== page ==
There has been noise all over ranging from castigations and a barrage of criticisms with regards to the Kenyan education system as it is deemed to be churning out half-baked graduates into the job market. Recently, we have seen the lives of several engineering and law students being jeopardized due to the claim that some of the courses are not accredited and do not meet the required threshold to offer scholarly services to students and the society in general.
The primary question and issue of great concern are the remarks that are made by the employers and other stakeholders who feel that the current cadre of graduates from the institutions of higher learning are half-baked. To them, this simply implies that in as much we have a very high number of graduates today, their professionalism in execution of tasks is wanting.
This dwindling level of professionalism is pegged on the absence of the crucial skills that these institutions of higher learning are supposed to impart to the learners. Methinks that indeed we are ebbing towards a professionalism crisis if certain remedy measures are not going to be instituted. In this country we have put in place a culture that favors academics more than education and so this is the genesis of this professionalism crisis that is evidently showing up.
We tend to treasure and cherish examinations more than the real skills and expertise that these higher learning institutions are supposed to offer. This has cultivated a syndrome of cramming, passing or failing examinations and forgetting about the stuff that had been memorized in the mind. It isn’t surprising to find some “professionals” who tend to know very little about their fields and areas of specialization as a consequence of the above highlighted syndrome.
But what is propagating and precipitating this vitiation of professionalism? In my opinion, the pecuniary rapaciousness is the major cause of all this. Education has become an entrepreneurial opening and opportunity for business people. It isn’t wrong for investments in education to take place but in our case it has presented a gracious opportunity for individuals to make money easily by taking advantage of the education-thirsty people.
This financial greed has been the cause of the plummeting professional standards. We have seen cases where individuals have collaborated and connived with some purported higher learning institutions by offering fake courses all because some individuals somewhere need to have some quick money to get rich by wrong means. This is the first case. Secondly, other lewd individuals go to an extent of forging academic and professional certificates and obtaining fake copies. Thirdly, most of the institutions of higher learning give priority to the admission of a higher number of students beyond their capacity instead of improving the quality of education through research and largely through establishment of well-equipped learning facilities.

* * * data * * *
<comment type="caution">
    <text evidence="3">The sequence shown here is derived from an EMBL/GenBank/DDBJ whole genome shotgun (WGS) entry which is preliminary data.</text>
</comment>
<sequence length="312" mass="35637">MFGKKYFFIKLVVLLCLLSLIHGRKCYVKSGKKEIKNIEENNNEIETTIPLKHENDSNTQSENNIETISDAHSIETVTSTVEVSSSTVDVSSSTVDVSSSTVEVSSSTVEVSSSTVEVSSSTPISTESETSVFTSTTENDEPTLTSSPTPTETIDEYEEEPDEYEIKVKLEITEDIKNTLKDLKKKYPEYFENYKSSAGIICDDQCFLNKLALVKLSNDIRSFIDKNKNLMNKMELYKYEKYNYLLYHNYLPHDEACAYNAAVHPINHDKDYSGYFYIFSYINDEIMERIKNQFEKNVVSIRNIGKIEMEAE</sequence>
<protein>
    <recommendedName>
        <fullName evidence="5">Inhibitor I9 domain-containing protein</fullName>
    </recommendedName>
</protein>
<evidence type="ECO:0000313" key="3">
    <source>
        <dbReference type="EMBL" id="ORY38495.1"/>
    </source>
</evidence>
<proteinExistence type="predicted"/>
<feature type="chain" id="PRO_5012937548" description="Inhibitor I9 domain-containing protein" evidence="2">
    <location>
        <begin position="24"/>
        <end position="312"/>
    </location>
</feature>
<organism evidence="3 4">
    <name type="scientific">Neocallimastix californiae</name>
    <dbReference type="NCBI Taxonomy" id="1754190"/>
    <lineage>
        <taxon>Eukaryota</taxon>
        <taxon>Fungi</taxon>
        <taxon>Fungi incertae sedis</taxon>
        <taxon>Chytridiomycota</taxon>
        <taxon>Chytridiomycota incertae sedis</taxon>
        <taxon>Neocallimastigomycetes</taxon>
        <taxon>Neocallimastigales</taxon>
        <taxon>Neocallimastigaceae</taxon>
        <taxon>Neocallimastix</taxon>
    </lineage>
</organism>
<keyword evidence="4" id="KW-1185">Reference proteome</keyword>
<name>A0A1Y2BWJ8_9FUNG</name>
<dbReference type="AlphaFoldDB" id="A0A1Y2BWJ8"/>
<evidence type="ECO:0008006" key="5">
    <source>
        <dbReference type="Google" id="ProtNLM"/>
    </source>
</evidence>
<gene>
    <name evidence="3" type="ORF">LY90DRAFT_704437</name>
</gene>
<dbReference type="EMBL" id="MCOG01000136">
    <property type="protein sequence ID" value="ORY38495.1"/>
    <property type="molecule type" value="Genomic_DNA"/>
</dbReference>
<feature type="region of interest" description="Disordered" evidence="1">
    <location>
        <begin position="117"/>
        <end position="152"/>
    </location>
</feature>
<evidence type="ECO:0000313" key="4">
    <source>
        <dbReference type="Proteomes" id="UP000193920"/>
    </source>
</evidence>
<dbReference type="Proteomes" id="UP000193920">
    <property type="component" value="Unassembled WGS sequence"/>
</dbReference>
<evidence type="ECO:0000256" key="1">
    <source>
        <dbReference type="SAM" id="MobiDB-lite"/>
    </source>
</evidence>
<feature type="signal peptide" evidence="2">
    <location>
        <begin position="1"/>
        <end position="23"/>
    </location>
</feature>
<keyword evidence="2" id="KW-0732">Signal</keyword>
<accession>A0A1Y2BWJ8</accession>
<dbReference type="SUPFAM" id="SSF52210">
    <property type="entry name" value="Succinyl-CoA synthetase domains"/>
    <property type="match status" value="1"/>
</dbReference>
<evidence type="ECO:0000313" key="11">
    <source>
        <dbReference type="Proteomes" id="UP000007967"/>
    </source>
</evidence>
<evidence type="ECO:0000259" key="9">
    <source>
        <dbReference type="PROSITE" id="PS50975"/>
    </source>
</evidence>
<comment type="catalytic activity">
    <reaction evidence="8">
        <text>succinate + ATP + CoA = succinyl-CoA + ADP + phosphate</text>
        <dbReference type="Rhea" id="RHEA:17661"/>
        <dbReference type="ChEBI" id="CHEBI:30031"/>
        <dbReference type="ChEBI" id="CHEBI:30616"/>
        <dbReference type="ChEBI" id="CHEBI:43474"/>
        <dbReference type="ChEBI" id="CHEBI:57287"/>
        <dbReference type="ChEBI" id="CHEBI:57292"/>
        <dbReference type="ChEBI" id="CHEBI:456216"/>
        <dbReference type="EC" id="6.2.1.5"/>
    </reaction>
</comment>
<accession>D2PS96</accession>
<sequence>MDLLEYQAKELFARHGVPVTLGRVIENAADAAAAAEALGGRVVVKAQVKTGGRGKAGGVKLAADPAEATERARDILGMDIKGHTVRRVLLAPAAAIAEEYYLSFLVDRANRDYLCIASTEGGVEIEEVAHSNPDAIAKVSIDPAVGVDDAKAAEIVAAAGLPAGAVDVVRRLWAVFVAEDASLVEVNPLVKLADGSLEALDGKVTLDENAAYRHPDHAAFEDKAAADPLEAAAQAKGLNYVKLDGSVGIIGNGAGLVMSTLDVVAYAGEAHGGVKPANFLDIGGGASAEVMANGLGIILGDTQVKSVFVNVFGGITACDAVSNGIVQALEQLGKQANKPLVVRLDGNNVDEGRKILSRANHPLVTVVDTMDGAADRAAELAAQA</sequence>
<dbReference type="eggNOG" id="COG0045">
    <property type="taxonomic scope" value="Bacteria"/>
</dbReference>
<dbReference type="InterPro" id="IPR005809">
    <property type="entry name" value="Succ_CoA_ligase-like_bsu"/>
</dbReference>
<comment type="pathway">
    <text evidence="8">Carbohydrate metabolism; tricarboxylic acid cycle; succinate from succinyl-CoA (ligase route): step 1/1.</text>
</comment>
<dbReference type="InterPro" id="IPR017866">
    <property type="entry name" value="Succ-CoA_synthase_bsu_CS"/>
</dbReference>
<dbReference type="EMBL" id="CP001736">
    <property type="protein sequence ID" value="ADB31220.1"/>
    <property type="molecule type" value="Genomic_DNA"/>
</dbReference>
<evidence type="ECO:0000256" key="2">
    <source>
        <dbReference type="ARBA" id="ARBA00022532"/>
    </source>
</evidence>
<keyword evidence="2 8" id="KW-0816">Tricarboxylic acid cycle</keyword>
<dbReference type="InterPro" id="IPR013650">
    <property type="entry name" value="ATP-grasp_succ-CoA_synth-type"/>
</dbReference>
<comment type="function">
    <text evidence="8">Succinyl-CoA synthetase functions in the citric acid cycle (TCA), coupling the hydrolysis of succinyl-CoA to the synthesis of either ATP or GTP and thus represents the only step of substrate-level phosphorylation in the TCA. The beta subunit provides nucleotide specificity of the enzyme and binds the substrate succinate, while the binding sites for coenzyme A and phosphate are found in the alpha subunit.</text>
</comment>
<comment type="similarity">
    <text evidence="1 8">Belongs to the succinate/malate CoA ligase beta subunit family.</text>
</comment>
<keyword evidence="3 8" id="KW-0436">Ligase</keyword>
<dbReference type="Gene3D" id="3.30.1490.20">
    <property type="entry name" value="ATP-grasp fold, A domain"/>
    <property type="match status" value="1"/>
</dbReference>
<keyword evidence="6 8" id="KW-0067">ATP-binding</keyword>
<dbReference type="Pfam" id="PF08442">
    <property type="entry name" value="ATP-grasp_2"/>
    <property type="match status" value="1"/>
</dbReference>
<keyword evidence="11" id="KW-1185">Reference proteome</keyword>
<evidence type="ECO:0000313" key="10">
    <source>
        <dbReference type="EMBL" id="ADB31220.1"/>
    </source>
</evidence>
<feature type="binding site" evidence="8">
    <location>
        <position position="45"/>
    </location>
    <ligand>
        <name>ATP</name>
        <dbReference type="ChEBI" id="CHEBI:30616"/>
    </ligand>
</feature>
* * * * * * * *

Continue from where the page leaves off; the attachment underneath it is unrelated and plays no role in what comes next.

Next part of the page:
A vibrant education system is certainly critical for the economic progress of any given country. Education is the basis for generating the needed critical mass that drives the economy of the nation. If our development blueprint, Vision 2030, is to be attained then as a country we should continue having increasing levels and standards of education.
However, achieving this grand socio-economic plan will be slow-paced as we have a limited technical work-force in place because many middle-level colleges have been phased out. This phasing out has occurred because universities have acquired them, making them their campuses, constituent colleges and some have even become fully-fledged universities. In Kenya we have generated the mindset that an undergraduate degree equals a technical qualification and this is quite skewed.
Our institutions of higher learning need to prioritize research in various fields if we are to progress economically. In fact, this is supposed to be the core mandate of all these institutions. Most of them however, carry very limited research and this has also greatly contributed to the decline in the standards of professionalism. Coupled with limited research is the challenge of poorly equipped learning facilities. Just check across institutions that offer the technical courses and you will be astonished at how they are poorly equipped.
Higher education is supposed to engender individuals who should spearhead invention and innovation which are some of the prerequisite fundamentals for economic growth and development. The limited capacity and research only serves to create a stagnating economy.
On the other hand, individuals should also strive to make themselves competent. What are you doing to be a competent professional? This is what many people will fumble with and mumble at due to some laziness. To be honest, many students just sit there and wait for the system to shape them into the ideal professionals. Many thrive and survive on reading class work notes and the story ends there. In whatever course that somebody is undertaking, one ought to make an effort to standout from the rest. Even if you detest reading try to do at least something that sets you apart. It can be an invention or innovation all which stem from the logic of having an idea.
So do we choose to blame the education system for all these woes and challenges? We have the duty and responsibility of righting its wrongs lest we forget that we are part of the same system. But all isn’t gloom as we are way ahead of other nations in Sub-Saharan Africa and the Third World league.